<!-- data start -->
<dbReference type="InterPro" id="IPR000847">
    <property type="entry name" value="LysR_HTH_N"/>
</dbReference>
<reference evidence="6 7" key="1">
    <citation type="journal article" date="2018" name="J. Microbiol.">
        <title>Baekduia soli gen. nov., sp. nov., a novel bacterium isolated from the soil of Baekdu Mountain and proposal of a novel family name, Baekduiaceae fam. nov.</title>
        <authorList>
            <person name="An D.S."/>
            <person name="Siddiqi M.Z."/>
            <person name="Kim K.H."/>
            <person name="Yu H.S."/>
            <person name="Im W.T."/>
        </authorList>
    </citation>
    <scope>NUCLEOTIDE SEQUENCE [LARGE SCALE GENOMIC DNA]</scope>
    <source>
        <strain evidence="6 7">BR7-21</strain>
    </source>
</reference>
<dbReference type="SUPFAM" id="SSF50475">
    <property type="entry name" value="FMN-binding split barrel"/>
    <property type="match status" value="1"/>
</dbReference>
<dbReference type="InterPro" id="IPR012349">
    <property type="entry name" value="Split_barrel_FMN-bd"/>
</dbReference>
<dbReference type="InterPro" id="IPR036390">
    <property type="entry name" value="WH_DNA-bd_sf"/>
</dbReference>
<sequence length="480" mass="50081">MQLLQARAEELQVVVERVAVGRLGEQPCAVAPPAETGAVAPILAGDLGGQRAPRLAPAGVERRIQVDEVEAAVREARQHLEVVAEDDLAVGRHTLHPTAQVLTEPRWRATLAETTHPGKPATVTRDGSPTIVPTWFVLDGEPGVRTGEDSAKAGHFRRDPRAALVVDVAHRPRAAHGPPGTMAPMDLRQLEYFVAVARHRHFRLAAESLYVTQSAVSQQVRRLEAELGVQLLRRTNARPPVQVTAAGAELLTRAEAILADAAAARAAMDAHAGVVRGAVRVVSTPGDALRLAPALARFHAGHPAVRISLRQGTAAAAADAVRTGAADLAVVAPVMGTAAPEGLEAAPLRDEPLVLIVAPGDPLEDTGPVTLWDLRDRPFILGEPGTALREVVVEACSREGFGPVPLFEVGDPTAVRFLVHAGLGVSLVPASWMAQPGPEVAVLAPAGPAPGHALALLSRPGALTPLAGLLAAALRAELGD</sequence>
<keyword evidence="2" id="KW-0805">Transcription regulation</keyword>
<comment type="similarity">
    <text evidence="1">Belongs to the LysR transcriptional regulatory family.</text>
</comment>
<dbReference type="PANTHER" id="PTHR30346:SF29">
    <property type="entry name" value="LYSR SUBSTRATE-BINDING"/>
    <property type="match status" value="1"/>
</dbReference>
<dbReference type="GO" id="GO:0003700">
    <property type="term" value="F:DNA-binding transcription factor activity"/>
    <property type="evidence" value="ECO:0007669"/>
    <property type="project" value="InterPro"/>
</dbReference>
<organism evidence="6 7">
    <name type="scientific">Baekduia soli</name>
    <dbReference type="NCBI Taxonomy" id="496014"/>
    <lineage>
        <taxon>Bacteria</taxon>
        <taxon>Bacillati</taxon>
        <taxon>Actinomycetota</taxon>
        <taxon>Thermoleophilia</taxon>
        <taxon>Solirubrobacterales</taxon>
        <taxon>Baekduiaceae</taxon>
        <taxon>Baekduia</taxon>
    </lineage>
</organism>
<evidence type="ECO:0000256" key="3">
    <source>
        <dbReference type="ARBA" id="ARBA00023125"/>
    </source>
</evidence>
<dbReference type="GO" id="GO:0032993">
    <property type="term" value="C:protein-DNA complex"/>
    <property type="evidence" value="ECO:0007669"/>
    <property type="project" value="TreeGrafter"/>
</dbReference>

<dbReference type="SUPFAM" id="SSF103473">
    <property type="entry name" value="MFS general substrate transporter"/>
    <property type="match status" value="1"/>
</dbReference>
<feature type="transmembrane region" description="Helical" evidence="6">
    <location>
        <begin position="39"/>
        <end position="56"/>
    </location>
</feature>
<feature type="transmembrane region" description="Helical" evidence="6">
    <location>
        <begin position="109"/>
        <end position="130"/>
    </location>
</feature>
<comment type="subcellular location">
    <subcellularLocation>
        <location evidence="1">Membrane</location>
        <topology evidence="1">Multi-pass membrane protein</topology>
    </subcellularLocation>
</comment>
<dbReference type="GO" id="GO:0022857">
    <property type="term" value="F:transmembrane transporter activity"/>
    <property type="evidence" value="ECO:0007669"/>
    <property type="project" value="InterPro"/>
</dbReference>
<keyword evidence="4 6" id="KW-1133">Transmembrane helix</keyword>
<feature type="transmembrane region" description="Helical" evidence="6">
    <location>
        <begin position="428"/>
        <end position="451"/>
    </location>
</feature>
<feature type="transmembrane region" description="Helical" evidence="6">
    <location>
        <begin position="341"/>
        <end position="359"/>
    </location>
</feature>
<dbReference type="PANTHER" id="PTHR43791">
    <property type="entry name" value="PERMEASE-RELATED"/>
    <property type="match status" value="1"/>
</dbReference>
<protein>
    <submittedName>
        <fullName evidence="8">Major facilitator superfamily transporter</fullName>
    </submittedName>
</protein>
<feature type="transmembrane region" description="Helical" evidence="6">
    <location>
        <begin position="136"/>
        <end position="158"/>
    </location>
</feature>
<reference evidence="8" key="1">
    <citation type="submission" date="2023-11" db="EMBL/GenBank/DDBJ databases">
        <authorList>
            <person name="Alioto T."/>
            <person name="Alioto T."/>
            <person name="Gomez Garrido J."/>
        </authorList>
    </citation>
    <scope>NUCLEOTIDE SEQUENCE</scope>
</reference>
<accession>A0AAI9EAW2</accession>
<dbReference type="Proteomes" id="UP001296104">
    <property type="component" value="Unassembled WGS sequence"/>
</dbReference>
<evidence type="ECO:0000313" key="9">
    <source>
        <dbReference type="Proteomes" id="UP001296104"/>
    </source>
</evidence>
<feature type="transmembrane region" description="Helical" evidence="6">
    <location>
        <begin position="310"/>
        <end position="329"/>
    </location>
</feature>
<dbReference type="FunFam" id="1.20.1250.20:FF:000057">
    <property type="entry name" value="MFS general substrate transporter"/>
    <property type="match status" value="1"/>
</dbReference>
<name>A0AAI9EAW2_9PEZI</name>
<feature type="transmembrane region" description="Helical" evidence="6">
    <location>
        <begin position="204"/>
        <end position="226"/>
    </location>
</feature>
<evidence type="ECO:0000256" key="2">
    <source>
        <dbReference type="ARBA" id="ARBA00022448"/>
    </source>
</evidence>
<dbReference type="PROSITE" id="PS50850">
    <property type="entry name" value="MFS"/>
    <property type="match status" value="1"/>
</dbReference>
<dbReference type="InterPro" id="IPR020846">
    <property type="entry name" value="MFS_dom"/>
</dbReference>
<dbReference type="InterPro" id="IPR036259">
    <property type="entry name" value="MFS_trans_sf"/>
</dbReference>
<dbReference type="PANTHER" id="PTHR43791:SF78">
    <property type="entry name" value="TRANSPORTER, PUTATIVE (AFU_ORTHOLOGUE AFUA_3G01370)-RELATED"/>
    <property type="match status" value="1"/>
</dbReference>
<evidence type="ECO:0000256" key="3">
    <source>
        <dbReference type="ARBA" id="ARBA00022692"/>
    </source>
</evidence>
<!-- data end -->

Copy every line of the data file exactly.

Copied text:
<dbReference type="InterPro" id="IPR000847">
    <property type="entry name" value="LysR_HTH_N"/>
</dbReference>
<reference evidence="6 7" key="1">
    <citation type="journal article" date="2018" name="J. Microbiol.">
        <title>Baekduia soli gen. nov., sp. nov., a novel bacterium isolated from the soil of Baekdu Mountain and proposal of a novel family name, Baekduiaceae fam. nov.</title>
        <authorList>
            <person name="An D.S."/>
            <person name="Siddiqi M.Z."/>
            <person name="Kim K.H."/>
            <person name="Yu H.S."/>
            <person name="Im W.T."/>
        </authorList>
    </citation>
    <scope>NUCLEOTIDE SEQUENCE [LARGE SCALE GENOMIC DNA]</scope>
    <source>
        <strain evidence="6 7">BR7-21</strain>
    </source>
</reference>
<dbReference type="SUPFAM" id="SSF50475">
    <property type="entry name" value="FMN-binding split barrel"/>
    <property type="match status" value="1"/>
</dbReference>
<dbReference type="InterPro" id="IPR012349">
    <property type="entry name" value="Split_barrel_FMN-bd"/>
</dbReference>
<dbReference type="InterPro" id="IPR036390">
    <property type="entry name" value="WH_DNA-bd_sf"/>
</dbReference>
<sequence length="480" mass="50081">MQLLQARAEELQVVVERVAVGRLGEQPCAVAPPAETGAVAPILAGDLGGQRAPRLAPAGVERRIQVDEVEAAVREARQHLEVVAEDDLAVGRHTLHPTAQVLTEPRWRATLAETTHPGKPATVTRDGSPTIVPTWFVLDGEPGVRTGEDSAKAGHFRRDPRAALVVDVAHRPRAAHGPPGTMAPMDLRQLEYFVAVARHRHFRLAAESLYVTQSAVSQQVRRLEAELGVQLLRRTNARPPVQVTAAGAELLTRAEAILADAAAARAAMDAHAGVVRGAVRVVSTPGDALRLAPALARFHAGHPAVRISLRQGTAAAAADAVRTGAADLAVVAPVMGTAAPEGLEAAPLRDEPLVLIVAPGDPLEDTGPVTLWDLRDRPFILGEPGTALREVVVEACSREGFGPVPLFEVGDPTAVRFLVHAGLGVSLVPASWMAQPGPEVAVLAPAGPAPGHALALLSRPGALTPLAGLLAAALRAELGD</sequence>
<keyword evidence="2" id="KW-0805">Transcription regulation</keyword>
<comment type="similarity">
    <text evidence="1">Belongs to the LysR transcriptional regulatory family.</text>
</comment>
<dbReference type="PANTHER" id="PTHR30346:SF29">
    <property type="entry name" value="LYSR SUBSTRATE-BINDING"/>
    <property type="match status" value="1"/>
</dbReference>
<dbReference type="GO" id="GO:0003700">
    <property type="term" value="F:DNA-binding transcription factor activity"/>
    <property type="evidence" value="ECO:0007669"/>
    <property type="project" value="InterPro"/>
</dbReference>
<organism evidence="6 7">
    <name type="scientific">Baekduia soli</name>
    <dbReference type="NCBI Taxonomy" id="496014"/>
    <lineage>
        <taxon>Bacteria</taxon>
        <taxon>Bacillati</taxon>
        <taxon>Actinomycetota</taxon>
        <taxon>Thermoleophilia</taxon>
        <taxon>Solirubrobacterales</taxon>
        <taxon>Baekduiaceae</taxon>
        <taxon>Baekduia</taxon>
    </lineage>
</organism>
<evidence type="ECO:0000256" key="3">
    <source>
        <dbReference type="ARBA" id="ARBA00023125"/>
    </source>
</evidence>
<dbReference type="GO" id="GO:0032993">
    <property type="term" value="C:protein-DNA complex"/>
    <property type="evidence" value="ECO:0007669"/>
    <property type="project" value="TreeGrafter"/>
</dbReference>

<dbReference type="SUPFAM" id="SSF103473">
    <property type="entry name" value="MFS general substrate transporter"/>
    <property type="match status" value="1"/>
</dbReference>
<feature type="transmembrane region" description="Helical" evidence="6">
    <location>
        <begin position="39"/>
        <end position="56"/>
    </location>
</feature>
<feature type="transmembrane region" description="Helical" evidence="6">
    <location>
        <begin position="109"/>
        <end position="130"/>
    </location>
</feature>
<comment type="subcellular location">
    <subcellularLocation>
        <location evidence="1">Membrane</location>
        <topology evidence="1">Multi-pass membrane protein</topology>
    </subcellularLocation>
</comment>
<dbReference type="GO" id="GO:0022857">
    <property type="term" value="F:transmembrane transporter activity"/>
    <property type="evidence" value="ECO:0007669"/>
    <property type="project" value="InterPro"/>
</dbReference>
<keyword evidence="4 6" id="KW-1133">Transmembrane helix</keyword>
<feature type="transmembrane region" description="Helical" evidence="6">
    <location>
        <begin position="428"/>
        <end position="451"/>
    </location>
</feature>
<feature type="transmembrane region" description="Helical" evidence="6">
    <location>
        <begin position="341"/>
        <end position="359"/>
    </location>
</feature>
<dbReference type="PANTHER" id="PTHR43791">
    <property type="entry name" value="PERMEASE-RELATED"/>
    <property type="match status" value="1"/>
</dbReference>
<protein>
    <submittedName>
        <fullName evidence="8">Major facilitator superfamily transporter</fullName>
    </submittedName>
</protein>
<feature type="transmembrane region" description="Helical" evidence="6">
    <location>
        <begin position="136"/>
        <end position="158"/>
    </location>
</feature>
<reference evidence="8" key="1">
    <citation type="submission" date="2023-11" db="EMBL/GenBank/DDBJ databases">
        <authorList>
            <person name="Alioto T."/>
            <person name="Alioto T."/>
            <person name="Gomez Garrido J."/>
        </authorList>
    </citation>
    <scope>NUCLEOTIDE SEQUENCE</scope>
</reference>
<accession>A0AAI9EAW2</accession>
<dbReference type="Proteomes" id="UP001296104">
    <property type="component" value="Unassembled WGS sequence"/>
</dbReference>
<evidence type="ECO:0000313" key="9">
    <source>
        <dbReference type="Proteomes" id="UP001296104"/>
    </source>
</evidence>
<feature type="transmembrane region" description="Helical" evidence="6">
    <location>
        <begin position="310"/>
        <end position="329"/>
    </location>
</feature>
<dbReference type="FunFam" id="1.20.1250.20:FF:000057">
    <property type="entry name" value="MFS general substrate transporter"/>
    <property type="match status" value="1"/>
</dbReference>
<name>A0AAI9EAW2_9PEZI</name>
<feature type="transmembrane region" description="Helical" evidence="6">
    <location>
        <begin position="204"/>
        <end position="226"/>
    </location>
</feature>
<evidence type="ECO:0000256" key="2">
    <source>
        <dbReference type="ARBA" id="ARBA00022448"/>
    </source>
</evidence>
<dbReference type="PROSITE" id="PS50850">
    <property type="entry name" value="MFS"/>
    <property type="match status" value="1"/>
</dbReference>
<dbReference type="InterPro" id="IPR020846">
    <property type="entry name" value="MFS_dom"/>
</dbReference>
<dbReference type="InterPro" id="IPR036259">
    <property type="entry name" value="MFS_trans_sf"/>
</dbReference>
<dbReference type="PANTHER" id="PTHR43791:SF78">
    <property type="entry name" value="TRANSPORTER, PUTATIVE (AFU_ORTHOLOGUE AFUA_3G01370)-RELATED"/>
    <property type="match status" value="1"/>
</dbReference>
<evidence type="ECO:0000256" key="3">
    <source>
        <dbReference type="ARBA" id="ARBA00022692"/>
    </source>
</evidence>